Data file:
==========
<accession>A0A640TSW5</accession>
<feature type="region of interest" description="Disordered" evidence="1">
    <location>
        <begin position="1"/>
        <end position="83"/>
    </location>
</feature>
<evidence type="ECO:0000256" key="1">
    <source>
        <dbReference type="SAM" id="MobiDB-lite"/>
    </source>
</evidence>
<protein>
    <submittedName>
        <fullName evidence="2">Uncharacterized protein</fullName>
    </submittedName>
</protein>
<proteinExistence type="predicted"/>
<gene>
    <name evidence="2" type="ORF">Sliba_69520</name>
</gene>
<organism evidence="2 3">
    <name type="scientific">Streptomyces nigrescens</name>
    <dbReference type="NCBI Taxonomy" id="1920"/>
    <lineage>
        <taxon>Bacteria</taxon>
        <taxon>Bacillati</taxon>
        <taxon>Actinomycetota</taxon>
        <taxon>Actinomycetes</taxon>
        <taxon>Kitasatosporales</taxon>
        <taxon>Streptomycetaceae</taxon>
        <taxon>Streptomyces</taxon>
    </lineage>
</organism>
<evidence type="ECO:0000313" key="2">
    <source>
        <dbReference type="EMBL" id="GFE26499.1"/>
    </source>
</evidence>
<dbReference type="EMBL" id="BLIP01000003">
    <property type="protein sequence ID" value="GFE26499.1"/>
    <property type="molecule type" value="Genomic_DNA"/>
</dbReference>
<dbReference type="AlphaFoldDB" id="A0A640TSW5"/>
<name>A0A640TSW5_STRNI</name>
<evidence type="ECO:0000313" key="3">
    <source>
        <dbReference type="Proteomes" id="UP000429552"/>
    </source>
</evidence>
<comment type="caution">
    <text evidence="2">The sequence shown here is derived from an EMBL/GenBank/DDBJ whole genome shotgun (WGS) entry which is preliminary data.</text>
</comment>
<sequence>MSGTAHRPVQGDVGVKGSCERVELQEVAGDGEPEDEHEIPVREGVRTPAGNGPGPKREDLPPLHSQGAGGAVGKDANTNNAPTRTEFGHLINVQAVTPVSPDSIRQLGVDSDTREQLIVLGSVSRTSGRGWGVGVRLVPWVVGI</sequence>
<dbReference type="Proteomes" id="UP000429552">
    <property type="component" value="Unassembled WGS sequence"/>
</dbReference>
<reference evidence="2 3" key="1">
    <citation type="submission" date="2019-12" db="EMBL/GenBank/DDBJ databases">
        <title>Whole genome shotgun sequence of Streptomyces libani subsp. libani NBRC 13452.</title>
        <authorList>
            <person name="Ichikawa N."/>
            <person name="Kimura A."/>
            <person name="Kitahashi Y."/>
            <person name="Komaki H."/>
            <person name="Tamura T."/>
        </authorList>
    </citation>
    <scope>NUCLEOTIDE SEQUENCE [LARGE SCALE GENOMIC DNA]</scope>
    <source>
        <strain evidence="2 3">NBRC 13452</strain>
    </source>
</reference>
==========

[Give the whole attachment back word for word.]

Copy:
<accession>A0A640TSW5</accession>
<feature type="region of interest" description="Disordered" evidence="1">
    <location>
        <begin position="1"/>
        <end position="83"/>
    </location>
</feature>
<evidence type="ECO:0000256" key="1">
    <source>
        <dbReference type="SAM" id="MobiDB-lite"/>
    </source>
</evidence>
<protein>
    <submittedName>
        <fullName evidence="2">Uncharacterized protein</fullName>
    </submittedName>
</protein>
<proteinExistence type="predicted"/>
<gene>
    <name evidence="2" type="ORF">Sliba_69520</name>
</gene>
<organism evidence="2 3">
    <name type="scientific">Streptomyces nigrescens</name>
    <dbReference type="NCBI Taxonomy" id="1920"/>
    <lineage>
        <taxon>Bacteria</taxon>
        <taxon>Bacillati</taxon>
        <taxon>Actinomycetota</taxon>
        <taxon>Actinomycetes</taxon>
        <taxon>Kitasatosporales</taxon>
        <taxon>Streptomycetaceae</taxon>
        <taxon>Streptomyces</taxon>
    </lineage>
</organism>
<evidence type="ECO:0000313" key="2">
    <source>
        <dbReference type="EMBL" id="GFE26499.1"/>
    </source>
</evidence>
<dbReference type="EMBL" id="BLIP01000003">
    <property type="protein sequence ID" value="GFE26499.1"/>
    <property type="molecule type" value="Genomic_DNA"/>
</dbReference>
<dbReference type="AlphaFoldDB" id="A0A640TSW5"/>
<name>A0A640TSW5_STRNI</name>
<evidence type="ECO:0000313" key="3">
    <source>
        <dbReference type="Proteomes" id="UP000429552"/>
    </source>
</evidence>
<comment type="caution">
    <text evidence="2">The sequence shown here is derived from an EMBL/GenBank/DDBJ whole genome shotgun (WGS) entry which is preliminary data.</text>
</comment>
<sequence>MSGTAHRPVQGDVGVKGSCERVELQEVAGDGEPEDEHEIPVREGVRTPAGNGPGPKREDLPPLHSQGAGGAVGKDANTNNAPTRTEFGHLINVQAVTPVSPDSIRQLGVDSDTREQLIVLGSVSRTSGRGWGVGVRLVPWVVGI</sequence>
<dbReference type="Proteomes" id="UP000429552">
    <property type="component" value="Unassembled WGS sequence"/>
</dbReference>
<reference evidence="2 3" key="1">
    <citation type="submission" date="2019-12" db="EMBL/GenBank/DDBJ databases">
        <title>Whole genome shotgun sequence of Streptomyces libani subsp. libani NBRC 13452.</title>
        <authorList>
            <person name="Ichikawa N."/>
            <person name="Kimura A."/>
            <person name="Kitahashi Y."/>
            <person name="Komaki H."/>
            <person name="Tamura T."/>
        </authorList>
    </citation>
    <scope>NUCLEOTIDE SEQUENCE [LARGE SCALE GENOMIC DNA]</scope>
    <source>
        <strain evidence="2 3">NBRC 13452</strain>
    </source>
</reference>